If you’ve got a 5-year-plus timeframe, equity is the way to go as we explained this week. And yesterday’s steep correction offers up more buying opportunities for those with the risk appetite and timeframe. And if you need money in the very near term, we’ve asked you to stay safe with fixed deposits, liquid funds, and ultra short-term funds, given that the current climate offers no room for risks in the short term. But what about the in-between timeframe? What are your options should you have a horizon of 2-3 years and want better returns that fixed deposits or low-risk debt funds?
ICICI Prudential Balanced Advantage fund fits this requirement and is suited for conservative equity investors. This hybrid equity fund stands out for:
- its steady history in using valuation metrics to shift between equity, derivatives and debt, unlike other balanced advantage funds
- its ability to contain losses even in very short timeframes such as 6 months, along with lower volatility compared to peers
- its deft juggling of equity and derivatives to make the best of market movements, and consistent strong performance
If you have a 2-3 year time frame or have a longer time frame but cannot handle equity funds directly, then this fund is a tax-efficient option.
Strategy clarity stands out
Balanced advantage funds are clubbed with dynamic asset allocation funds in terms of SEBI category classification.
But such clubbing and no clear definitions on what the category itself is, leads to inconsistencies among funds. There are some, like Aditya Birla Sun Life Balanced Advantage, that hedge only a small part of the portfolio, to those such as HDFC Balanced Advantage that is exactly like an aggressive hybrid fund.
The confusion is compounded as many dynamic asset allocation funds also use derivatives, such as DSP Asset Allocation and BNP Paribas Dynamic Equity. The far more aggressive nature of asset allocation funds and the wide range that equity can go to makes it hard to pinpoint risk levels or understand fund behaviour. More, most funds in this category lack history to judge ability to correctly shift allocations or contain volatility – they are either recent launches or were different funds that came in post the SEBI mandate in 2018.
ICICI Prudential Balanced Advantage (IPru Balanced Advantage) is among the few funds that has been around across market cycles and has maintained a steady strategy. It uses a long-term price-to-book value to shift allocations, upping derivatives when valuations are high and vice versa. For example, unhedged equity dropped below 50% early on in 2017 and went all the way down to 30%-odd levels as markets heated up. Allocation then crawled higher towards the end of 2018 and moved to around 50-55% over 2019. Unhedged equity exposure runs a strong negative correlation with the Nifty 50’s price-to-book ratio as well as the index itself.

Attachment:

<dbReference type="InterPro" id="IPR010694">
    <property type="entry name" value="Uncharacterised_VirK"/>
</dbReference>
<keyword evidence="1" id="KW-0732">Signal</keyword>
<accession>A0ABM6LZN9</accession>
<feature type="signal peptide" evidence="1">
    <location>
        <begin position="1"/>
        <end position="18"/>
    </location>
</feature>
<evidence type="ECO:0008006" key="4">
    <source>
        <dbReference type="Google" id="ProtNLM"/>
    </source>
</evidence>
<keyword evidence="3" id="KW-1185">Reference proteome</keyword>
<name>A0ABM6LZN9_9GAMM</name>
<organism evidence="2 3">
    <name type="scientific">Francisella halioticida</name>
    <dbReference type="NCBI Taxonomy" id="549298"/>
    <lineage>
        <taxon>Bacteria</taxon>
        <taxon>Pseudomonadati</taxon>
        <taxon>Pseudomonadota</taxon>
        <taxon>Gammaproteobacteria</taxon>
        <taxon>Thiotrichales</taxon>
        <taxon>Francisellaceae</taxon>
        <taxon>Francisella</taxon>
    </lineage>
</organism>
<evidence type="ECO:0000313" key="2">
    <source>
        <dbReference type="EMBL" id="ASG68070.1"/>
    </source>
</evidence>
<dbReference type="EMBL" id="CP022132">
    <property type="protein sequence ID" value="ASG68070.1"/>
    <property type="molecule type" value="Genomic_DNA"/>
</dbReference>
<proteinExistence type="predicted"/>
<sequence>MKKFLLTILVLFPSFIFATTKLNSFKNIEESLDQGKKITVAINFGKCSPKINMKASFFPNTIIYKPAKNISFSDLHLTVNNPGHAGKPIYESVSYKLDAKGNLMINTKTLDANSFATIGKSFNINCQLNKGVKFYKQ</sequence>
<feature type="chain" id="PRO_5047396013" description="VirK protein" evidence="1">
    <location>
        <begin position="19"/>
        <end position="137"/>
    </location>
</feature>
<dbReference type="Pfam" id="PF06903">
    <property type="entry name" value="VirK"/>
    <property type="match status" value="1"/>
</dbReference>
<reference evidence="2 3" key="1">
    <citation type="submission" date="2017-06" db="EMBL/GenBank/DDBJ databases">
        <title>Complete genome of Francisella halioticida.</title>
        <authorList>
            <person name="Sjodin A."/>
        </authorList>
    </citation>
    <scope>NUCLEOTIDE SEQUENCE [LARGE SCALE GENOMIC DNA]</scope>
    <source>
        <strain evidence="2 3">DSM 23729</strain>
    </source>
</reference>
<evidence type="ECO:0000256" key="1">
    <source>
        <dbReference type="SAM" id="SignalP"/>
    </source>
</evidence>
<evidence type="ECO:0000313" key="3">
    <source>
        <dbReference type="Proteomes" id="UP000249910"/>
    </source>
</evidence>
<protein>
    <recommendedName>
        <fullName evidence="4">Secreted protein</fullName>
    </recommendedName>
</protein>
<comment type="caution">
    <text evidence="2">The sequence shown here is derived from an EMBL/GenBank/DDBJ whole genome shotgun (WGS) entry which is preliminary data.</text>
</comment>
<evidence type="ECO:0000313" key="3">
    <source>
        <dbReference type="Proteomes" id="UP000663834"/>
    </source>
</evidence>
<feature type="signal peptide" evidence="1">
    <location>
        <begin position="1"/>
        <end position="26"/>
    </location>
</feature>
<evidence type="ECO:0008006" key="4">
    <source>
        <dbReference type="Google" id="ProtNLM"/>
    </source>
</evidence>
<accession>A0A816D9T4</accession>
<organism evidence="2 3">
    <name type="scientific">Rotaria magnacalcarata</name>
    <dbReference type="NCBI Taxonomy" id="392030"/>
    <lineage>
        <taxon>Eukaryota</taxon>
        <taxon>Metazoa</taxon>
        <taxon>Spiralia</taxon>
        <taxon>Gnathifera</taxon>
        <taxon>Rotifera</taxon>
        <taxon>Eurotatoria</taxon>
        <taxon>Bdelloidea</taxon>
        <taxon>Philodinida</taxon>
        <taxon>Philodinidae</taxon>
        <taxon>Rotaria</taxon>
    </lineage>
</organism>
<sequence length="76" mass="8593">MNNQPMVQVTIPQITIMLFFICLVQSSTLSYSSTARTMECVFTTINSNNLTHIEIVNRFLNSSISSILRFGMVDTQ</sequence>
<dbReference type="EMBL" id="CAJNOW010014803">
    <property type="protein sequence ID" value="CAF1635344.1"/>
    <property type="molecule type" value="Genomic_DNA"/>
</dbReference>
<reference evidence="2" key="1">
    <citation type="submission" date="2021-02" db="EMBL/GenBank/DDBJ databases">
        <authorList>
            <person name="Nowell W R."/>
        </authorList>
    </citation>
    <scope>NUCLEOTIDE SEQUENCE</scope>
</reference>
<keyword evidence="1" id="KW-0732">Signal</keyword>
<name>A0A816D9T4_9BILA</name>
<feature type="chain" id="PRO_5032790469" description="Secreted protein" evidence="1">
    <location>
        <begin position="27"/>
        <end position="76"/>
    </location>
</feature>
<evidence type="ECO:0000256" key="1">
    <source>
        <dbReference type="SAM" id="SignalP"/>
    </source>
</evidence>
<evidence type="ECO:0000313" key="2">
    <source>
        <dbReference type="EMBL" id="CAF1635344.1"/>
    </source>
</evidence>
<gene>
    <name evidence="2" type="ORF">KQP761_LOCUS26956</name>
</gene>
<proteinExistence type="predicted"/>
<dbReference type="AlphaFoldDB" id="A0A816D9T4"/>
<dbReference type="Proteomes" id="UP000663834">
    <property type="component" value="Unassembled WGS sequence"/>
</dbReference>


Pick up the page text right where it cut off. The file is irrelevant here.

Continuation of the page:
On the debt side, IPru Balanced Advantage more or less maintains a 30-35% allocation. It also tends to have a short maturity profile for the most part, briefly dipping into duration strategies in periods such as 2016 where opportunities were ripe. Over the past five years, the average portfolio maturity has been 2.7 years.
IPru Balanced Advantage suits different needs:
- For investors with a 2-4 year timeframe, who want returns above pure debt funds and willing to take on a little higher risk. As the fund is an equity-oriented fund, it is more tax-efficient than debt funds and more so in timeframes less than 3 years.
- For conservative investors, even for those who have long-term timeframe, who want equity exposure without the high risks.
- For investors worried about the ongoing correction and wish for funds that can contain downsides, manage volatility, and deliver over time.
As a equity-oriented fund, it is not immune to market corrections in shorter periods of less than 6 months. The fund has delivered negative returns 30% of the times when returned were rolled daily for 1-month periods, since 2015. In this aspect, it is more volatile than pure debt funds. However, over longer periods, this whittles down. Rolling 6-month returns from 2015 shows that the fund delivered losses just 13% of the time. The average such loss was 2%.
IPru Balanced Advantage on an average delivered a 1-year return of 10.8% from 2015 to now. Short-duration debt funds, in the same period, delivered an average of 7.6%. The fund has, in strong markets, delivered returns in the 15-25% range as well. In this aspect, it does fit longer-term portfolios for conservative investors too. But do not enter the fund expecting equity-like returns.
Strictly, IPru Balanced Advantage isn’t really comparable with peers given the wide variety in strategies and allocations. Still, in ability to contain downsides (measured by the downside capture ratio using 1-month returns against the Nifty 50), it scores above average. The fund captures just 35% of a month’s market downside. On other risk-return metrics such as Sharpe ratio and Sortino ratio, IPru Balanced Advantage scores well above peers.
IPru Balanced Advantage’s recent performance, obviously, has been hurt by the meltdown of the past few days. The hedged equity portion of the February portfolio is also low at 8.6%. While the recent fall may be sharp, it needs to be noted that the fund may find good buying opportunities in this time. The fund’s ability to contain downsides is also strong, and as explained above, 1-month losses generally tend to dissipate over time.